OTOC calls on MOPOA for Collaboration, not Lawsuits

OWH Article 10/9/19

Channel 7 News Story with Restoring Dignity

Hannah Wyble of Restoring Dignity, a partner of OTOC, speaks to Channel 7 reporter about how the rental property registration and inspection ordinance is no cause for a lawsuit.

The Housing Action Team of Omaha Together One Community (OTOC) is disappointed that the Metro Omaha Property Owners Association (MOPOA) has once again chosen a strategy of lawsuits over collaboration with other stakeholders in the city.

  1. We call on MOPOA to choose collaboration over more lawsuits.

Similar lawsuits from MOPOA in the past have done great damage and made the substandard living conditions at the Yale Park Apartments inevitable.  MOPOA has opposed nearly all efforts to improve neighborhoods, from the Omaha Land Bank and Abandoned and Vacant Registry, to the evacuation of Yale Park tenants and the Proactive Rental Registration and Inspection ordinance.

  1. The new Ordinance is Legal and Constitutional

The Nebraska Supreme Court has already ruled that Rental Registration and Inspection is constitutional, as La Vista has been operating a similar program for a decade.  Many cities in Iowa have operated such programs for decades.  The consent decree applies only to complaint-based inspections, not proactive inspections.  The Stothert Administration assured the public that the consent decree would not hamper any future program of rental registration and inspection. Most landlords find the new ordinance reasonable and are not joining the lawsuit.

  1. The new ordinance is needed after previous lawsuits and consent decrees have created a broken system

The Yale Park evacuation of 100 households and over 500 people was the direct result of the failure of the existing system of complaint-based inspections.


OTOC has raised the issue of substandard rental property with the city Planning Department since 2016.  In 2017 we asked candidates for City Council to learn about proactive rental inspections as a national best practice to these serious problems.  In April 2019 the mayor and the city council took a step forward with the passage and adoption of a proactive registration and rental inspection ordinance.  We applaud the ordinance, which puts health and safety of tenants and neighborhoods first.

1 – Lawsuit is unnecessary

The lawsuit is unnecessary.  An Omaha rental unit with a good track record of fixing any past violations will receive one inspection in the next twelve years, and will be charged $125 only one time for that inspection.  The city says when fully implemented they will hire a total of five additional inspectors to implement.  How could this possibly be the basis for a lawsuit?

2 – Rental Registration and Inspection is Constitutional

Renting residential property is a business.  Minimum health and safety standards are enforced by government, whether in restaurants or rental housing.  Hundreds of communities across the country operate proactive rental inspection programs.  Many of these programs exist in the region, including La Vista, Lincoln, Council Bluffs, and Carter Lake.  The Nebraska Supreme Court has already ruled in 2013, in another failed landlord lawsuit, that La Vista’s proactive rental inspection program is constitutional.  For several decades, every city in Iowa with a population greater than 15,000 has operated proactive rental registration and inspection systems without constitutional problems. Inspection ordinances have operated across the country for decades. The ordinance should be presumed to be constitutional.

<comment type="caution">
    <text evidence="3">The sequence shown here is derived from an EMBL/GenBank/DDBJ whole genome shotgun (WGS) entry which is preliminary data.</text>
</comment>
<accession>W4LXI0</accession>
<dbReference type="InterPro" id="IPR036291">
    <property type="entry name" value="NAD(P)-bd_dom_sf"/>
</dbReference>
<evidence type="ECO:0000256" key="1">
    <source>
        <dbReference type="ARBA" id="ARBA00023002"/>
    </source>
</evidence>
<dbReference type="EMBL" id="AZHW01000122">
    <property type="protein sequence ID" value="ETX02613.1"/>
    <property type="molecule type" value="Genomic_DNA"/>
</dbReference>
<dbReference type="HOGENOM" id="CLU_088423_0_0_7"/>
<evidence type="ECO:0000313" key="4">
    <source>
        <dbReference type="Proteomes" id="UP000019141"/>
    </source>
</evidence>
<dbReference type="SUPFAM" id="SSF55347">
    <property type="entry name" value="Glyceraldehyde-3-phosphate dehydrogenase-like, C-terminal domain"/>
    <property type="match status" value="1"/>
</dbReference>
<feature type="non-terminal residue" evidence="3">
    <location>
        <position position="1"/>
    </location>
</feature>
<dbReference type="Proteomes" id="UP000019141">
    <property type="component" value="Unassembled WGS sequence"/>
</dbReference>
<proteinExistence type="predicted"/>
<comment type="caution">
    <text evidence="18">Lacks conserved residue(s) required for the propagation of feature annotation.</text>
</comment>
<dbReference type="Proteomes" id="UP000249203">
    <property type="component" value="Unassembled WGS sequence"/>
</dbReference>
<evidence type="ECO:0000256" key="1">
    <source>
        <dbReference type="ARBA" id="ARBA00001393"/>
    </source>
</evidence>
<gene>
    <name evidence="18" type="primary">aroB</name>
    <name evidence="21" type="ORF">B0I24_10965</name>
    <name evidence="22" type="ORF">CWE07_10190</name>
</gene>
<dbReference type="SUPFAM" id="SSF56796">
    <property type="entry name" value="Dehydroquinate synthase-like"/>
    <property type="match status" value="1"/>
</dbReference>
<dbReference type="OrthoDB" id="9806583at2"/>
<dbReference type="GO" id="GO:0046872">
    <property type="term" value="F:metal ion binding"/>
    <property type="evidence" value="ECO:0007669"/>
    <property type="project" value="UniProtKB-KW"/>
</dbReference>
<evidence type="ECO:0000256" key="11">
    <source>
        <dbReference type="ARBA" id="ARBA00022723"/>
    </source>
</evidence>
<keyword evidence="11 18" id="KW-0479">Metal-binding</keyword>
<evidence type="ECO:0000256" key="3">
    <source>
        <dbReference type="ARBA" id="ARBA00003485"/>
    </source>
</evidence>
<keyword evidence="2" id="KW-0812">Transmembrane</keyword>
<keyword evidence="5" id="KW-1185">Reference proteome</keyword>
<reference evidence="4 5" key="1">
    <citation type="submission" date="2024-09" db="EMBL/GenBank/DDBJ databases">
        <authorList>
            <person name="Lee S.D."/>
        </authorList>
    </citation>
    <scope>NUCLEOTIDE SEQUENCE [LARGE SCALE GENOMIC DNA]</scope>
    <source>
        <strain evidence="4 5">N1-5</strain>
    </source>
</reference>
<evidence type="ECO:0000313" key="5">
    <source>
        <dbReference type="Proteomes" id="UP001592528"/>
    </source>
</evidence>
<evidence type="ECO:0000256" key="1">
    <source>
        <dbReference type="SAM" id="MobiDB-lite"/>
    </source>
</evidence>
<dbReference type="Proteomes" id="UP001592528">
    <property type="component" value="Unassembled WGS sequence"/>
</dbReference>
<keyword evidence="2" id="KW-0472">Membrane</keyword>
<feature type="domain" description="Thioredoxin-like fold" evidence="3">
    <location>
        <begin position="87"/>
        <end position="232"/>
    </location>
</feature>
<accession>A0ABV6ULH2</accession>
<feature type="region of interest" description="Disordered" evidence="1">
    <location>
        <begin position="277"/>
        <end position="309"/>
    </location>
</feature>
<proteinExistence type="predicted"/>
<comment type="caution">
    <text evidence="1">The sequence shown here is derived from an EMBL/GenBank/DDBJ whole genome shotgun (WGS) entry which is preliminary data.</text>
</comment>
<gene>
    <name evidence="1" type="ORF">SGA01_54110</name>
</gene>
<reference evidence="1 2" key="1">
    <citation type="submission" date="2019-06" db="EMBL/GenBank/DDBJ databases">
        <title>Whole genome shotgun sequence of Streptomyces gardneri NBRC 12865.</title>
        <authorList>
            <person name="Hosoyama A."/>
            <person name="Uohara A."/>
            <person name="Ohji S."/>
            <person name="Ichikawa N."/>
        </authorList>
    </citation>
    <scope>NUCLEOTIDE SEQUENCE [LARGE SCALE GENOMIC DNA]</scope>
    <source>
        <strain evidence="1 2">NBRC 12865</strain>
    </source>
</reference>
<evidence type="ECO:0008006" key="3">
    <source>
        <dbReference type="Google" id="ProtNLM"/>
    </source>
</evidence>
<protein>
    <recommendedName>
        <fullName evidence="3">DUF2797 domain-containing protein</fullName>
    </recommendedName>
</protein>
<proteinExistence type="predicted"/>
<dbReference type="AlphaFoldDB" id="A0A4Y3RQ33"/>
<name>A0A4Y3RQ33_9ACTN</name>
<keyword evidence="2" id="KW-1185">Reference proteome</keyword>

3 – The new ordinance does not violate the consent decree.


The main claim of the lawsuit is that the ordinance violates the 2015 consent agreement between the city and MOPOA.  Let’s look back at the record.  The question was raised at the time – will the agreement prevent Omaha from enacting proactive rental inspections?  (OWH, Jan 25, 2015)

What if, [Creighton University law professor Catherine Mahern] asked, a future City Council wanted to require registration of landlords and routine inspections of rental housing, such as Lincoln and La Vista do, as opposed to Omaha’s current complaint-based system?

Deputy City Attorney Alan Thelen said the consent decree covers only the items spelled out in the settlement agreement.

“If it’s a direct change that’s an element of the settlement or that the court decreed, then we’d have to go back to the judge,” Thelen said.

But other changes to city law, such as a registration and inspection ordinance, would not require consent from the property owners or review by the judge under the consent decree, he said.

Asked if the city is giving away too much to settle the suit, Thelen said, “The Law Department has recommending approval of the settlement. Implicit in that is the belief that we’re not giving away too much.”

After the Stothert Administration’s Legal Department assurance to the city council that the consent decree would not limit the ability of a future city council to pass rental registration and inspection, the city council voted 6-1 to approve the agreement.  CM Jerram voted no.

In essence the consent decree covers the procedures the city must use when responding to a complaint.  The proactive system will operate on a different level.  Proactive inspections are not a response to a complaint, but a policy response to get ahead of the widespread deterioration of living conditions in rental properties caused by the failed complaint-based system.  An injunction in inappropriate